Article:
According to data provided to PCMag, Samsung's Galaxy S20 sales figures in the US are looking positively grim. While the coronavirus pandemic has undoubtedly had a big impact on smartphone sales in America, I don't think anyone fully expected the level of damage these numbers suggest Samsung's flagship phone series has sustained.

Specifically, the data shows that current estimates have the Galaxy S20 series selling in under half the quantity the S10 series did during its first 7 weeks on the market. In nearly two months of retail availability, the S20 family has likely failed to even break the million unit mark according to analysis firm M Science's analysis. By comparison, the Galaxy S10 series broke a million units of sales in its first 3 weeks of retail availability.

This isn't just down to coronavirus, though: the Galaxy S20 went on sale a full two weeks before the first statewide lockdown in the US, and pre-orders started well before almost anyone was even discussing the serious possibility of one in this country. It wasn't until March 19th that the state of California even announced it would implement a lockdown, so the impact of social distancing and retail closures had not yet arrived. Still, there was likely some effect, as later analysis showed retail foot traffic across the country began to plummet in the second week of March, shortly after the S20 went on sale. That week is crucial, as far more people make their purchase decision in the second week of availability according to M Science's data. That could be for a number of reasons; the spread of big marketing campaigns from carriers, time spent by consumers researching their upgrade options, and general awareness of a product's availability increasing. But, as shoppers failed to show up at carrier stores and handset retailers around the country during that crucial week, a whole lot of Galaxy S20s went unsold.

Globally, analysts have predicted that Samsung's sales for the S20 series could end up down 60% compared to the S10 once all is said and done. Galaxy S10 sales were already lower than the S9, and Galaxy S9 sales didn't end up beating the Galaxy S8, and S8 sales failed to best Galaxy S7 sales. That's not a great tend to be setting.

Part of the reason Samsung's S series shipments are on the decline is simply a diversification of its portfolio: Samsung sells a number of mid-range phones globally -- particularly the higher-end Galaxy A series -- that have doubtless cannibalized Galaxy S sales. But many of the more ambitious A series phones haven't been released in the US in years past, with Samsung focusing heavily on its top-tier products in this country. There's also the popular Galaxy Note line, which Samsung expanded last year into two models, one which was decidedly more pocketable, that may have taken some share back away from S phones. But I don't think it's not all just trading slices of the same pie that's to blame here.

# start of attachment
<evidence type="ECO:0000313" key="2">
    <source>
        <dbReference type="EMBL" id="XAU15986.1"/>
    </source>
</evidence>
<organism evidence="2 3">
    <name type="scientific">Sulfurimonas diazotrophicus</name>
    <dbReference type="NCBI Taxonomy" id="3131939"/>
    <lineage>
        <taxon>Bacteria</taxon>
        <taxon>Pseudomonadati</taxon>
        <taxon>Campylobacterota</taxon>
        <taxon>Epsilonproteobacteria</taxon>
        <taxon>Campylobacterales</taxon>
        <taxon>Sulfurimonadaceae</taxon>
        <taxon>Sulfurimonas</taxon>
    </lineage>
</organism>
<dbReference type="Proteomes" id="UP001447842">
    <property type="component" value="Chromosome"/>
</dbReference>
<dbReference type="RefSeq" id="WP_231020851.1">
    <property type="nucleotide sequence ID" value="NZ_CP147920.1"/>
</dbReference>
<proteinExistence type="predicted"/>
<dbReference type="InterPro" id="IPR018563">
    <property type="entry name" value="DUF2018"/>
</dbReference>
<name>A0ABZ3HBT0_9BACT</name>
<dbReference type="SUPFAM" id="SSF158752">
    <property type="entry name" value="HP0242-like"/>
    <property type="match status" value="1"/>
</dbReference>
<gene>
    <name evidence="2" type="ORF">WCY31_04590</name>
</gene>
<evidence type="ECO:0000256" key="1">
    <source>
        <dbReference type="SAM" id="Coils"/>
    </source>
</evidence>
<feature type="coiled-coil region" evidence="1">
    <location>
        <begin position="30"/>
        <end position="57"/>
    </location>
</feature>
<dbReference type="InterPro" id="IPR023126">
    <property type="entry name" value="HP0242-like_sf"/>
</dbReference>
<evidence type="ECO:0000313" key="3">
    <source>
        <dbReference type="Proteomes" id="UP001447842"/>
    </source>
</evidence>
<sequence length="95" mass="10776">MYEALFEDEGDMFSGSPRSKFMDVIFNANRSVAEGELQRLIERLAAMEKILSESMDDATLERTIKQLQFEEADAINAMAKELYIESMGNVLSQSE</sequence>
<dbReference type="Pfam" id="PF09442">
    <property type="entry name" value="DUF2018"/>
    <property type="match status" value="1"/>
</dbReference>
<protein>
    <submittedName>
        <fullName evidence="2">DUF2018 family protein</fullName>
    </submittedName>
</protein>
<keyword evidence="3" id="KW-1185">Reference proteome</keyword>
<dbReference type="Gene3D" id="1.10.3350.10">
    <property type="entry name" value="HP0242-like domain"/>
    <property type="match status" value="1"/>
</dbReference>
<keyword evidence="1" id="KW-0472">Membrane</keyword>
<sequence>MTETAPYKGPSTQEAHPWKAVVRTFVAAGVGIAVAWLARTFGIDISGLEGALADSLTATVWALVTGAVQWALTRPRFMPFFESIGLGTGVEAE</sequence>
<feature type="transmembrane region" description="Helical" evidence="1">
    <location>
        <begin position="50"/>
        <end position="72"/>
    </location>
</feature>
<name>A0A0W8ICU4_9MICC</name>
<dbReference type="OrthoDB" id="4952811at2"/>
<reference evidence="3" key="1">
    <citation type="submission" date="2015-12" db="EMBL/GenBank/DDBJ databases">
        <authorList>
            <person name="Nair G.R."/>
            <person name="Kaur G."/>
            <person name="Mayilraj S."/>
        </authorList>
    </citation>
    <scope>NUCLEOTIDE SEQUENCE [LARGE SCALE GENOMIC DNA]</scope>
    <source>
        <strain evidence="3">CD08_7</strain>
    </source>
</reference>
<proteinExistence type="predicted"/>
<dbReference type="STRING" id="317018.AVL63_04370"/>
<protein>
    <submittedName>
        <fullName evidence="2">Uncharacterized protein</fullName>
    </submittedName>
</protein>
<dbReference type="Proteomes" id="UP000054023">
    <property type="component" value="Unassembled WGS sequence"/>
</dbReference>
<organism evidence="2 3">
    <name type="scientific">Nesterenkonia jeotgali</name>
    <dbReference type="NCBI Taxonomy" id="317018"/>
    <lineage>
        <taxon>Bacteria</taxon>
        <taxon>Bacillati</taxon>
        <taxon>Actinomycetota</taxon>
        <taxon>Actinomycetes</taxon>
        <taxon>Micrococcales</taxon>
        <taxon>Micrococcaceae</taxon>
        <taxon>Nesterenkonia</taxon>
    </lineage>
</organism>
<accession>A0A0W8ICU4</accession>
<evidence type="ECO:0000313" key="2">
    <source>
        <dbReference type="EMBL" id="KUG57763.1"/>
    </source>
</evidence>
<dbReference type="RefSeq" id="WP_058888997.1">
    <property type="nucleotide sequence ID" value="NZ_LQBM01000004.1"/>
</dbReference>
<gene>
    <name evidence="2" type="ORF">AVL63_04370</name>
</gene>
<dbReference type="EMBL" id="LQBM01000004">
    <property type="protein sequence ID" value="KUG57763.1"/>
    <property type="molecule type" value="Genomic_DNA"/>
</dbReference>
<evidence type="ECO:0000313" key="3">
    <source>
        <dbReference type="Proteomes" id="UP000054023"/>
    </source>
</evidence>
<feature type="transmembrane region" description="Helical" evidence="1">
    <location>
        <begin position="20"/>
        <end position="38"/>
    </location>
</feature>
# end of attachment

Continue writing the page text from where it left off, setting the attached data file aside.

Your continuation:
Samsung's S20 series debuted with positively eye-watering prices, starting at $1000 for the base S20 model in the US, and going up to a positively shocking $1400 for the S20 Ultra. Reviews of the Ultra were decidedly mixed: we found the price far too high (as did most publications) given middling camera performance and a lack of standout features when compared to its smaller, cheaper siblings. But the consensus across the industry has become clear, and most think Samsung simply flew too close to the sun with these prices, and they did so at a moment (through no fault of their own) when it became a specifically very bad time to sell a very expensive smartphone.

With Apple's new $400 iPhone SE the darling of critics almost everywhere (even here), Samsung has to be feeling like the Galaxy S line ended up in exactly the worst spot possible this spring.